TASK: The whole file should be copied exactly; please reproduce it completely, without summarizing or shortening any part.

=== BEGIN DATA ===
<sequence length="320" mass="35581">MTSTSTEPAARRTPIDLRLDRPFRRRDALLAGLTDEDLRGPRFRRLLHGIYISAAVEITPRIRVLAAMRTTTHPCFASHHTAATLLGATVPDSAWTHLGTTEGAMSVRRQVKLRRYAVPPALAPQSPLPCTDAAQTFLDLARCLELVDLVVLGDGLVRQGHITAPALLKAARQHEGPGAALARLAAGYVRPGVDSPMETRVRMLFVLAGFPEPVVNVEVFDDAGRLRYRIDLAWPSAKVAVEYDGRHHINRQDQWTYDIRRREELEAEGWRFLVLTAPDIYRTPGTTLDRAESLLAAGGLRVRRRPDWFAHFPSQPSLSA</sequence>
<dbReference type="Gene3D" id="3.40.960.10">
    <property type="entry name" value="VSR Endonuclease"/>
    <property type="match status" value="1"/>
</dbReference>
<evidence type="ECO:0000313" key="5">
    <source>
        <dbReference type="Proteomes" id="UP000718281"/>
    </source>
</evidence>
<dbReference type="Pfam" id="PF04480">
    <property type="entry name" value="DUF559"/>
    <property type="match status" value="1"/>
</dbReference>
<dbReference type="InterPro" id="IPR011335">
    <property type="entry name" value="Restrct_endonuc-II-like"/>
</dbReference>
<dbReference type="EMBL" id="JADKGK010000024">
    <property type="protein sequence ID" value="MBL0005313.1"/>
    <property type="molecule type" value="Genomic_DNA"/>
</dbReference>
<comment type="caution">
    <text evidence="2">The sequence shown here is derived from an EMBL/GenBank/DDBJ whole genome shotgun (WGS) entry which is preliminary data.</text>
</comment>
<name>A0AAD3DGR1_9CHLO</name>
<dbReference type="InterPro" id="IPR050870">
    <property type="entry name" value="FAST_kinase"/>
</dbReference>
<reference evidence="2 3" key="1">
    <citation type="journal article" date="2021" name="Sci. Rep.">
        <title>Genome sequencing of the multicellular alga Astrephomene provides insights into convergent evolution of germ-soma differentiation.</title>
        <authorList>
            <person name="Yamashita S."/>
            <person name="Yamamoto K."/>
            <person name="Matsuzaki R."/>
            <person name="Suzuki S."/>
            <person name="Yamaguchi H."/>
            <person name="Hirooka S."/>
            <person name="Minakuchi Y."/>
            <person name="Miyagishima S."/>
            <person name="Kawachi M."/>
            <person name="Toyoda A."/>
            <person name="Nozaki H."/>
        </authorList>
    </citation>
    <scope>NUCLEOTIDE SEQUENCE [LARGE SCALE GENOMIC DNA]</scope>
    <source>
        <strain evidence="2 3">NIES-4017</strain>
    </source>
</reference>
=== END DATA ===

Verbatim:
<sequence length="320" mass="35581">MTSTSTEPAARRTPIDLRLDRPFRRRDALLAGLTDEDLRGPRFRRLLHGIYISAAVEITPRIRVLAAMRTTTHPCFASHHTAATLLGATVPDSAWTHLGTTEGAMSVRRQVKLRRYAVPPALAPQSPLPCTDAAQTFLDLARCLELVDLVVLGDGLVRQGHITAPALLKAARQHEGPGAALARLAAGYVRPGVDSPMETRVRMLFVLAGFPEPVVNVEVFDDAGRLRYRIDLAWPSAKVAVEYDGRHHINRQDQWTYDIRRREELEAEGWRFLVLTAPDIYRTPGTTLDRAESLLAAGGLRVRRRPDWFAHFPSQPSLSA</sequence>
<dbReference type="Gene3D" id="3.40.960.10">
    <property type="entry name" value="VSR Endonuclease"/>
    <property type="match status" value="1"/>
</dbReference>
<evidence type="ECO:0000313" key="5">
    <source>
        <dbReference type="Proteomes" id="UP000718281"/>
    </source>
</evidence>
<dbReference type="Pfam" id="PF04480">
    <property type="entry name" value="DUF559"/>
    <property type="match status" value="1"/>
</dbReference>
<dbReference type="InterPro" id="IPR011335">
    <property type="entry name" value="Restrct_endonuc-II-like"/>
</dbReference>
<dbReference type="EMBL" id="JADKGK010000024">
    <property type="protein sequence ID" value="MBL0005313.1"/>
    <property type="molecule type" value="Genomic_DNA"/>
</dbReference>
<comment type="caution">
    <text evidence="2">The sequence shown here is derived from an EMBL/GenBank/DDBJ whole genome shotgun (WGS) entry which is preliminary data.</text>
</comment>
<name>A0AAD3DGR1_9CHLO</name>
<dbReference type="InterPro" id="IPR050870">
    <property type="entry name" value="FAST_kinase"/>
</dbReference>
<reference evidence="2 3" key="1">
    <citation type="journal article" date="2021" name="Sci. Rep.">
        <title>Genome sequencing of the multicellular alga Astrephomene provides insights into convergent evolution of germ-soma differentiation.</title>
        <authorList>
            <person name="Yamashita S."/>
            <person name="Yamamoto K."/>
            <person name="Matsuzaki R."/>
            <person name="Suzuki S."/>
            <person name="Yamaguchi H."/>
            <person name="Hirooka S."/>
            <person name="Minakuchi Y."/>
            <person name="Miyagishima S."/>
            <person name="Kawachi M."/>
            <person name="Toyoda A."/>
            <person name="Nozaki H."/>
        </authorList>
    </citation>
    <scope>NUCLEOTIDE SEQUENCE [LARGE SCALE GENOMIC DNA]</scope>
    <source>
        <strain evidence="2 3">NIES-4017</strain>
    </source>
</reference>